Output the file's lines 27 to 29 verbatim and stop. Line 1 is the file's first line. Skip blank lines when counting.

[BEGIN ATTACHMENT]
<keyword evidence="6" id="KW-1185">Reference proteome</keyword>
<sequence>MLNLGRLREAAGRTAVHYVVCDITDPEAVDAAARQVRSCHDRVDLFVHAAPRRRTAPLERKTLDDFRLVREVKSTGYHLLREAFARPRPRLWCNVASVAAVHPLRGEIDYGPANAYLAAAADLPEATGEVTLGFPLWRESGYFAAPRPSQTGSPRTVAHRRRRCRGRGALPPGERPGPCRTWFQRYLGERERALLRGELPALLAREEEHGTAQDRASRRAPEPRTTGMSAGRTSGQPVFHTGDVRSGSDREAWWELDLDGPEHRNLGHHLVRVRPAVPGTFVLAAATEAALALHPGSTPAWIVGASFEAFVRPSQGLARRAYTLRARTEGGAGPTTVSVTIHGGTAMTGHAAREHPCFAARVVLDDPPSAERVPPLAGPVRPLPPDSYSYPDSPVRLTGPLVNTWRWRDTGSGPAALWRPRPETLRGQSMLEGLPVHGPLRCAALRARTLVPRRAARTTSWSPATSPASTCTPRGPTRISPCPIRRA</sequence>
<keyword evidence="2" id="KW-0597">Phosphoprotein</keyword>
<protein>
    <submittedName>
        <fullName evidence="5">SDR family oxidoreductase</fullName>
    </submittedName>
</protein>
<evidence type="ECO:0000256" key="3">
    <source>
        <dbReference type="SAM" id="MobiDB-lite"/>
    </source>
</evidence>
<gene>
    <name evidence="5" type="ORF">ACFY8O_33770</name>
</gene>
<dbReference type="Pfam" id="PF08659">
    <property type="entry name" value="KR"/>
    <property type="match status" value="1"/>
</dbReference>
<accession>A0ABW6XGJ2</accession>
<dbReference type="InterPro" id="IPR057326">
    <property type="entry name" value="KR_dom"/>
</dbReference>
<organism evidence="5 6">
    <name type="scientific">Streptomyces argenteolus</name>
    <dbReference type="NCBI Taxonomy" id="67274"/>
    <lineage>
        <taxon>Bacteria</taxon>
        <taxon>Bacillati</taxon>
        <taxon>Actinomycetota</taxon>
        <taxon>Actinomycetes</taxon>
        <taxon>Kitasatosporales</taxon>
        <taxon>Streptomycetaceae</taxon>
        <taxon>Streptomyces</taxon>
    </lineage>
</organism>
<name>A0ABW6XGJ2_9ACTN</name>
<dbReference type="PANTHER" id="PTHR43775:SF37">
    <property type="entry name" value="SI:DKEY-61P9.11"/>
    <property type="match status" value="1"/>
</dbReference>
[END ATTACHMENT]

    <dbReference type="NCBI Taxonomy" id="67274"/>
    <lineage>
        <taxon>Bacteria</taxon>